Unlike football comebacks, which are more teamwide collapses by the losing side — the line falls apart, followed by the quarterback, who’s failed by a receiver who can’t catch and then the entire defense stops making any stops — baseball rallies almost always have an easily identifiable goat: The pitcher. It won’t always be one pitcher, of course. When a team loses a six or seven-run lead, no manager is leaving the same guy in there the whole time. But at some point we’re going to see the poor pitcher sweating on the mound, looking back to the fence in disbelief as yet another home run flies over the fence, crouching down when one of his fielders boots a grounder.
Basketball comebacks are the easiest to pull off, though that doesn’t make them less thrilling. In basketball an individual player can singlehandedly rally his team, turning a 20-point deficit into a single-digit one with a quick 12-0 run. The 3-pointer makes it easier for a team to overcome a large deficit. Coming back from 15-20 points really isn’t anything these days, especially in the NBA. 20-point comebacks in the third quarter and fourth quarters still impress and, like in the other sports, start innocently enough. Maybe a three-pointer takes a lead from 25 to 22 and a standard 3-point lead now has it to 19. It still seems relatively meaningless — if the team that’s ahead can simply score a couple of baskets, it puts the lead back up to nearly 25 and takes 2 more minutes off the clock.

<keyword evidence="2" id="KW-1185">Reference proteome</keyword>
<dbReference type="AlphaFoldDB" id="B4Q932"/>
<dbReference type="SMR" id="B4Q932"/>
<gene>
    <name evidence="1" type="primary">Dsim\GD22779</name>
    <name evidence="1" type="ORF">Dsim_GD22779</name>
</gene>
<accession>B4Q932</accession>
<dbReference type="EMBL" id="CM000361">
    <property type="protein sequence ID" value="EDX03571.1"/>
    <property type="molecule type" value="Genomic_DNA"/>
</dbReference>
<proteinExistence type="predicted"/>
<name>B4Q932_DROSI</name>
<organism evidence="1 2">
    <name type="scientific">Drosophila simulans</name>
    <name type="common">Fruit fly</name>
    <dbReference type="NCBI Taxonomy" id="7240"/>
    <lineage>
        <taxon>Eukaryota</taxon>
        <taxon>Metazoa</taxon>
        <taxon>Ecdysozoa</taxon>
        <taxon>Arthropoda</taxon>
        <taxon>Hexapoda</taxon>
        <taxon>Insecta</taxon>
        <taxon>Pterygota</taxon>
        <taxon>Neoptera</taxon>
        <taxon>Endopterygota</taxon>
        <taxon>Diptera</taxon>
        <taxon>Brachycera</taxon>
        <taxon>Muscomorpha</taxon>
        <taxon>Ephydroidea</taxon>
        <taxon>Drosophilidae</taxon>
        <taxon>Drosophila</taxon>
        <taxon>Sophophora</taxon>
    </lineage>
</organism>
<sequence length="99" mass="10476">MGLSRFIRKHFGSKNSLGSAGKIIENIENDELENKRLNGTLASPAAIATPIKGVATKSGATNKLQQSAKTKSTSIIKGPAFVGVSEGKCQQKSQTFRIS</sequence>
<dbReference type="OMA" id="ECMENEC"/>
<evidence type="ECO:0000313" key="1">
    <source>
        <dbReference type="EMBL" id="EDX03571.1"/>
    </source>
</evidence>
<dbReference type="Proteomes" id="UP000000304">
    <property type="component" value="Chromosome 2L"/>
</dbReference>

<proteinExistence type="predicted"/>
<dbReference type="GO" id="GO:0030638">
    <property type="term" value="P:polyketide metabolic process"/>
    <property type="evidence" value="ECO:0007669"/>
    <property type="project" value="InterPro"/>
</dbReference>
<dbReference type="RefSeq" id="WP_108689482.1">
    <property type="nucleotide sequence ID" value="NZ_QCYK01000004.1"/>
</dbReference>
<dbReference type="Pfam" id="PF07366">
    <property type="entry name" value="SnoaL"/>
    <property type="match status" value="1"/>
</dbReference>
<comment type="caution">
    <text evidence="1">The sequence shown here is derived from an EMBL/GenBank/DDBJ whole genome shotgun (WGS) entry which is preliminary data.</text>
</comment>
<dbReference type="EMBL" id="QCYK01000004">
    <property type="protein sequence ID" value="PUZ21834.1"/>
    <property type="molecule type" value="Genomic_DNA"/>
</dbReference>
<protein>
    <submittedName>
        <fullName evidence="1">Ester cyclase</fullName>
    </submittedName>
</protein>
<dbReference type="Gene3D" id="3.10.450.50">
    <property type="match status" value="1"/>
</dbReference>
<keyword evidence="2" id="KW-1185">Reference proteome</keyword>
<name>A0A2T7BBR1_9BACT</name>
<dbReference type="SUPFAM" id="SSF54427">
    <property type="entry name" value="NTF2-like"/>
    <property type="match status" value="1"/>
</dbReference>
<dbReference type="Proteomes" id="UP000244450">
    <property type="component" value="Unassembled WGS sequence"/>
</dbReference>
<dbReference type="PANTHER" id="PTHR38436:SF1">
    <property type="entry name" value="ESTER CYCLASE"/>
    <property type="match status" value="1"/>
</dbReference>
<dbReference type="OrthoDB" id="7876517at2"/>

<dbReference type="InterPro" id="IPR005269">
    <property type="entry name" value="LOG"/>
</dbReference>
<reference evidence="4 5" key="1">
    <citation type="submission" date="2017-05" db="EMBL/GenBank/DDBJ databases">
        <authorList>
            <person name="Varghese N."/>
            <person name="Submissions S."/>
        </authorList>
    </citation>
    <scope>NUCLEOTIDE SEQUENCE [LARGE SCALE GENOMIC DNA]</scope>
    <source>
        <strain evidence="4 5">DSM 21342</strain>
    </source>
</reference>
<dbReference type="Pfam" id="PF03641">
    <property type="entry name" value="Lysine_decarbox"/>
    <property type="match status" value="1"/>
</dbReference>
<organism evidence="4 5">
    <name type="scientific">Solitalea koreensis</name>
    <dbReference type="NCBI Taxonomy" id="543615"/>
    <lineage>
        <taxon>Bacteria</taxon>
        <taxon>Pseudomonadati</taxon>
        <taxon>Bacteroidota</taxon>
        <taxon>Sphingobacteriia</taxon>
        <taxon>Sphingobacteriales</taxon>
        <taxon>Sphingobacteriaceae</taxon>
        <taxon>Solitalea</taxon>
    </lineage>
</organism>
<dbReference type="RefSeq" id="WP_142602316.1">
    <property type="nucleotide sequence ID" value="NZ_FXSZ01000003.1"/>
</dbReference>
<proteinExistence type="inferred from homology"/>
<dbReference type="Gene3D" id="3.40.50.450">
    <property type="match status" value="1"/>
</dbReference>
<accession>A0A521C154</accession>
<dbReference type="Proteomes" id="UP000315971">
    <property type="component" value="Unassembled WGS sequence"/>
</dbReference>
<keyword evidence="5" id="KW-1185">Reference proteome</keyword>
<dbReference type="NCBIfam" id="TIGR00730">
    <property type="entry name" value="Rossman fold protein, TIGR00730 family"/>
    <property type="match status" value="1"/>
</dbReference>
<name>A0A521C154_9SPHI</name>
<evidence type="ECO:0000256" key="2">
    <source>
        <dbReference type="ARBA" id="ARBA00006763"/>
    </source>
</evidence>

High school’s a bit different, much harder to pull off because of the lack of a shot clock. The eternal debate there is whether or not to stall. Do you keep attacking, which is how the team got the lead, or do you drain the clock, robbing the offense of its aggressiveness? Not everyone was capable of running Dean Smith’s Four Corners.
What should a coach do when their team starts losing it? How many timeouts can you call to stop the momentum? And do the timeouts even work? You’ll often see coaches burn two or even three timeouts in those situations but then leave themselves with none in the final minute, when they might need them, if the collapse has actually been completed.